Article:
On January 29, 2016, the State re-indicted Batten with the same charges alleged in the first indictment. The second indictment was filed outside the statute of limitations period, however, in the second indictment the State alleged that the first indictment was filed before the statute of limitation expired, and pursuant to OCGA § 17-3-1, the nolle prosequi of the original indictment extended the limitation period for six months. Batten filed a special demurrer, motion to quash indictment, and motion to dismiss, arguing that because the first indictment was void, it therefore could not extend the limitation period for the charges listed in the second indictment. The trial court denied the motion without explanation, but certified its ruling for immediate review. Batten then filed an application for interlocutory appeal, which this Court granted. This appeal followed.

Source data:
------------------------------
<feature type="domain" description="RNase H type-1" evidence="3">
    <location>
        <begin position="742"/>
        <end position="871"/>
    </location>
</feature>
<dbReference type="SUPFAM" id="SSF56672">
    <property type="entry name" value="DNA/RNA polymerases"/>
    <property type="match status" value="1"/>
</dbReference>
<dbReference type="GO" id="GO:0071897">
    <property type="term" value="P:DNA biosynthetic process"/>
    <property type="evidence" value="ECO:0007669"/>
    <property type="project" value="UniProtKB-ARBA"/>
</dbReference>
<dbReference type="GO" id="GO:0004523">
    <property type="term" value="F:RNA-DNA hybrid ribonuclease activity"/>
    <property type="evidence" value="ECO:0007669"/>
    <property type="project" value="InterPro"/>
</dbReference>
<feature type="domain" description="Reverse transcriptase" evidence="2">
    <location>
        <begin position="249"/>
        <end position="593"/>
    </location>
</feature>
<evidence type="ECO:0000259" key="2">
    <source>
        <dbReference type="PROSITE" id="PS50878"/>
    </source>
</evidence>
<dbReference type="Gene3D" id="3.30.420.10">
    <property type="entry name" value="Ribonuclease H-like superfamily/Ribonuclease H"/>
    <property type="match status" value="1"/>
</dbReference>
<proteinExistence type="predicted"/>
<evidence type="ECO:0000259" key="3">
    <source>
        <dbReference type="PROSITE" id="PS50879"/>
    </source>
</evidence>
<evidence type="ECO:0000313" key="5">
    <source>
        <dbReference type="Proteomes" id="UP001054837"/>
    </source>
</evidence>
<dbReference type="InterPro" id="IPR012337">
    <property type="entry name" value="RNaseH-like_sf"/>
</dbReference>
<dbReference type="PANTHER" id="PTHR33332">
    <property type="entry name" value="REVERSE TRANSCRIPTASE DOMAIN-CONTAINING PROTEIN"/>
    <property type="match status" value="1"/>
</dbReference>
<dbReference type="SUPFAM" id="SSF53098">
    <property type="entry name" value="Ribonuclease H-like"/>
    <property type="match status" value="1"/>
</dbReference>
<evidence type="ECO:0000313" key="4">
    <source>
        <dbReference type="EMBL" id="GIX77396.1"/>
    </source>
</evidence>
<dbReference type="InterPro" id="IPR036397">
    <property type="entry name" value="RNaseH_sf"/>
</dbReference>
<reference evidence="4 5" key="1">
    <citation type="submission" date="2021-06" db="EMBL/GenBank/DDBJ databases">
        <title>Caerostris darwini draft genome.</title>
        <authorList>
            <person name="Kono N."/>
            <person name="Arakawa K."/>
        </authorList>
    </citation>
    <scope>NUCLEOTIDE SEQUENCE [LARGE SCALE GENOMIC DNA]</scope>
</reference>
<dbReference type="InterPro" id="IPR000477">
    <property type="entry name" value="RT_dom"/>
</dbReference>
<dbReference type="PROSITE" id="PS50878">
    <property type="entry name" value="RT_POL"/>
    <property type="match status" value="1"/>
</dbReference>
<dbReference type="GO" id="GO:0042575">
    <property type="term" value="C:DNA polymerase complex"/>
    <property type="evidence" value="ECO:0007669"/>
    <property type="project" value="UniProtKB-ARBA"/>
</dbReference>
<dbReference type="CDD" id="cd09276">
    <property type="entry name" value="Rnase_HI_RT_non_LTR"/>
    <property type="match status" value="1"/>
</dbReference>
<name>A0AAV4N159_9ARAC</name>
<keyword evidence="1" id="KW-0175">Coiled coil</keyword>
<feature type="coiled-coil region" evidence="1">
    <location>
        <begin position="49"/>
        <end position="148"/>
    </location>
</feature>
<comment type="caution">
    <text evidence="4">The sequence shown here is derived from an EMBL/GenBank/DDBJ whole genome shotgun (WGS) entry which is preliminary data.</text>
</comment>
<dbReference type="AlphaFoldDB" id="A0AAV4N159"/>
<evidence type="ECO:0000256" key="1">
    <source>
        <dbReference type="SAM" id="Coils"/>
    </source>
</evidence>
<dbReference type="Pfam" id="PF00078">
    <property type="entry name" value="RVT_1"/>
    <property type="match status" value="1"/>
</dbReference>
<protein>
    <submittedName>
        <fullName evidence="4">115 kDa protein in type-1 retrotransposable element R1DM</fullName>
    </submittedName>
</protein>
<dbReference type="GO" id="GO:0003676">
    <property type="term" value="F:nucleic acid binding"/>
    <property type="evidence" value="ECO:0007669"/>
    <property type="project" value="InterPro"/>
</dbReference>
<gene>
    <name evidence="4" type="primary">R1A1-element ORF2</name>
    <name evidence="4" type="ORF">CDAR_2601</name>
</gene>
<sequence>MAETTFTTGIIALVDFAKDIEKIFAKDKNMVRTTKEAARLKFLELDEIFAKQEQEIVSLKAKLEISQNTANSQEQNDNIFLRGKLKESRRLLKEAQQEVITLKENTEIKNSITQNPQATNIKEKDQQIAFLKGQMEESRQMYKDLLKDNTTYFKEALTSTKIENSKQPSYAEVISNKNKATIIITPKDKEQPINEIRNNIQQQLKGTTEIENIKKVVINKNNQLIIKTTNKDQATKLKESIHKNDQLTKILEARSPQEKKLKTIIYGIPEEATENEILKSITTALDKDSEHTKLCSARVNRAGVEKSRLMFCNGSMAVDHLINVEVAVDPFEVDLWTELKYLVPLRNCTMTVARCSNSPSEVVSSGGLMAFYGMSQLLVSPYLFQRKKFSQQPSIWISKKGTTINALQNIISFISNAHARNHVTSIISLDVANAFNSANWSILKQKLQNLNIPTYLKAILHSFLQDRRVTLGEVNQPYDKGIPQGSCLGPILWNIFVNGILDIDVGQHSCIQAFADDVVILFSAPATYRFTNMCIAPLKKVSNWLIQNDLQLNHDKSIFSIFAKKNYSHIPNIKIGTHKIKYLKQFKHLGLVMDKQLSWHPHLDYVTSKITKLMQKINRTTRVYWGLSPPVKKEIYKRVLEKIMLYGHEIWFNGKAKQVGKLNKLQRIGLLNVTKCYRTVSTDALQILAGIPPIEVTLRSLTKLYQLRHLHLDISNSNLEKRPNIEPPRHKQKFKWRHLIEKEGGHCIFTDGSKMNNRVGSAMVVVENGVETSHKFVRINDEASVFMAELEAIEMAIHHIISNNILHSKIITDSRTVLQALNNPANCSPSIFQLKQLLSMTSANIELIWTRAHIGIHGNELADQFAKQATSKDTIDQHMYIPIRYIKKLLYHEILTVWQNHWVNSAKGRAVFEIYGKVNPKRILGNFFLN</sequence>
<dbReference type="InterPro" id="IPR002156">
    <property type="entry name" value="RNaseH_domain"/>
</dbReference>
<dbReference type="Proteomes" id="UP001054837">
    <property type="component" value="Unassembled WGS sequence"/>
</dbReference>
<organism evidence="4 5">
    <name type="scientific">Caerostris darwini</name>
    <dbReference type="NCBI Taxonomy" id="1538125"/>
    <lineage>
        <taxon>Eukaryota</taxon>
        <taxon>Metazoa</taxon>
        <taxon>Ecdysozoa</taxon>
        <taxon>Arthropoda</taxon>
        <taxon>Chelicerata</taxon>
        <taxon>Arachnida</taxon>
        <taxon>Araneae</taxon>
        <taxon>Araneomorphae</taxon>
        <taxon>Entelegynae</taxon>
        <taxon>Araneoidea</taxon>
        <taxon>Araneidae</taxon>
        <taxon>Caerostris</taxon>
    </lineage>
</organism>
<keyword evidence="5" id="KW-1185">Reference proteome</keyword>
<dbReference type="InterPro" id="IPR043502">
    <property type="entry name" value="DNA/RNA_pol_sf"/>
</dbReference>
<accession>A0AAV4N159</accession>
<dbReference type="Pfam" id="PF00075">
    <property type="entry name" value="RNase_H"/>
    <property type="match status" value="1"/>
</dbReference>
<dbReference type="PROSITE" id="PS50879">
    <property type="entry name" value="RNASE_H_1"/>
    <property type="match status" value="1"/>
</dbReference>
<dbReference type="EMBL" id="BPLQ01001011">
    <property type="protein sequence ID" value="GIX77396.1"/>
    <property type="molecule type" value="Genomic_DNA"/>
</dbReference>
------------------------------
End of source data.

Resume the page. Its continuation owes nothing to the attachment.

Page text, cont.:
Batten argues that because the original indictment was void as a matter of law, OCGA § 17-3-3 is not applicable to the second indictment. We disagree. OCGA § 17-3-3 provides that if an indictment is brought within the applicable statute of limitation for the charged offense, and is later "quashed or a nolle prosequi entered, the limitation shall be extended six months from the time the first indictment is quashed or the nolle prosequi entered." "In other words, the State may re-indict a defendant within six months after the first indictment is nolle prossed without running afoul of the statute of limitation even if the initial statute of limitation period has run." Johnson v. State, 335 Ga.App. 886, 889 (1) (782 S.E.2d 50) (2016).